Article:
Around 1999 The Yellow Studio 1.0 was born, dubbed with that name because I wanted the walls painted this yellow color. Bright. Sunshiney. Cheerful. That was the goal. And it worked. Especially after I invested in four Ballard Street prints. They worked well with a yellow background. Truth is, everything worked well with the yellow walls as a background.

Over more than 2 decades every “podcast” episode – save those done from the field – was produced right here from inside this yellow room. Except for the first audio files that I uploaded to the Internet, 100% of my podcasts have emanated from The Yellow Studio.

A few friends have inquired, “Are you gonna miss it?”

No, not really. I’m sentimental so I’m leaving with fond memories. The countless hours spent – especially in the nighttime hours when sleep evades me – listening to music, writing, reading, researching, studying, recording, coaching, conversing with friends (in person or online)…an awful lot of life has happened in this room. I’m thankful for all of it, but it’s time to turn the page and start creating a new chapter. Time for a new beginning. That excites me.

Version 3.0 will not be yellow, but The Yellow Studio has grown to represent more than a color. It’s optimism. Positive vides. Wisdom. Insights. Experiences. It’s figuring things out. Learning from mistakes. Always improving! Those things matter more than the color of the walls. But I do love the color. And I will miss that a lot.

What I won’t miss is this moving business. Talk about a whipping!

I enjoyed the hard work of purging, but boxing up 45 years of your life together – even post purge – is a ridiculous amount of work. Rhonda has been diligently packing the most tedious items like china, glassware and lots of breakable stuff. Additionally, she’s had to box up her sewing room, which has been daunting because of the sheer volume of things she needs to keep. Thankfully, during the transition she’ll continue to have some needed space for her craft. Just today I told her, “I’m sure glad podcasting isn’t as space intensive as your passion.” 😉

I don’t plan on skipping more than a beat or two during this move so be patient. I’ll try to get back in the groove was soon as I can.

The old “broadcast table” of Version 1.0 and 2.0 is gone!

The old Heil Audio boom arms, which have served me so well for 20 years, gone! They’ve been creaky for awhile now so it’s past time to retire them.

The original Toshiba 43″ flat panel TV hanging in the studio stayed in the studio, proudly owned by new masters.

The original Rode Rodecaster Pro that YOU helped me get…not quite gone, but it will be soon. It’s pristine and I’ll be selling it to help defray the investment I’ve already made into the newer Rode Rodecaster Pro 2.

Boxed up, but not going away – except for the rest of 2023 – are the Ballard Street prints, the ladies that welcomed folks inside The Yellow Studio, Tweedle Dee and Tweedle Dum – and the dragons and other figurines that populated the studio. These things are going to be safely stowed away in the location of The Yellow Studio 4.0. They’ll just remain boxed, safely stored in the comfortable warmth of bubblewrap. 😉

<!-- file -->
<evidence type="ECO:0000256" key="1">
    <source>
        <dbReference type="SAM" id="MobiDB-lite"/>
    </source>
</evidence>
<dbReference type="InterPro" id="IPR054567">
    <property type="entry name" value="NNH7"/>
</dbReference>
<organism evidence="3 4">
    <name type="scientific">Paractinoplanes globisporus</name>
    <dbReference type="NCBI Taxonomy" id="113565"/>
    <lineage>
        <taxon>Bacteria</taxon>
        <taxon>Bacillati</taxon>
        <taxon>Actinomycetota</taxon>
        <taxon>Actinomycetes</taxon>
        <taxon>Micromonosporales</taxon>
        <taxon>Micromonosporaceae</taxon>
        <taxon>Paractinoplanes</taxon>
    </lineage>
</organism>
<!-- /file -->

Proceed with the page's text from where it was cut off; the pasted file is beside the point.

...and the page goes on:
The new studio will have a brand new 62″ long desk, on casters. That’ll be a first and I’m looking forward to the prospect of moving the studio around as I want. Maybe I won’t move it around much at all. But it’s nice knowing I can.

The new studio will have a brand new chair. I sold my Herman Miller Mirra chair because the armrests are awful. They drove me crazy for years and so I made somebody happy with a killer deal. I was ready to move on. I know the Mirra and Aeron get rave reviews, but I don’t personally think they’re worth the money. One day I may break that down further, but that’s not the point today. I’ve invested in a modestly priced, highly-rated chair. I’ve about decided that those of us spend a lot of time in office/studio chairs might be better served investing in a chair that can serve us well for 2-3 years. After that, we can do it over again. Easier to do when you’re not spending over $1,000 for a chair. Besides, I’m kinda ready for a change after a few years – just because.

The new studio will have at least two new mics. The only mic that isn’t stowed away for the rest of the year is my Tech Zone Audio Stellar X. That’s what you’re hearing right now. It’s been my go-to mic for the past few years. I break the first rule of podcasting by using a condenser mic over a dynamic mic. But I don’t care. I like the crispiness of condenser mics and The Yellow Studio was always conducive for the condenser mics I’ve leaned on – this Stellar X and the Rode NT1.

The new studio will have the Earthworks ETHOS broadcast condenser mic and the brand new Gen 5 Rode NT1, another condenser that has some cool tech built-in.

The new studio will have some new headphones. Most of my headphones are packed away. They’ll stay that way until early next year. The Sony MDR7506 has been my most used phones for years. I’ve replaced the ear cups more times than I can count. They’re really great headphones. I have no complaint. I’m just ready for a change so I’m going back to a brand I used long before these Sony’s made their entrance, Sennheiser. I’m keeping the Sony’s and I also have the AKG K240’s, which never get used. They’re uncomfortable for me. And I prefer phones that fit a bit tighter on my big ‘ol head. They don’t.

The new studio will have a new boom arm, the Rode PS1+. I hope it’s everything folks claim. I’m really tired of the squeakiness of the Heil’s. I’ve endured it for at least the past 5 years so I’m looking forward to seeing if the Rode’s can be adjusted during recording without embarrassing me.

For now, the same computer will serve at the heart of the new studio – an i7 Intel-basd 27″ Apple iMac. I hope to squeeze another year out of this machine, after which I’m hoping to replace it with an Apple laptop of some sort.

I need to huddle with fellow podcasting buddy, Jim Collison (TheAverageGuy.TV) about outboard/external data storage. Jim’s much more technically proficient than me. I’ve got a handful of external spinning hard drives. I also use BackBlaze for online backup, but I’d like to organize my data storage more efficiently. Jim’s likely the perfect coach to help me figure that out. I hope to do that sometime this year before I make version 4.0 my permanent home.

The new studio will also have a new white photo-video retractable background. You won’t see it unless you pay attention to some of my video work, which never happens here at LTW. I want a clean background and I plan to keep the details of my space more confidential for the balance of 2023 (in my Elmer Fudd voice, “ssshhh, be berry, berry quiet”).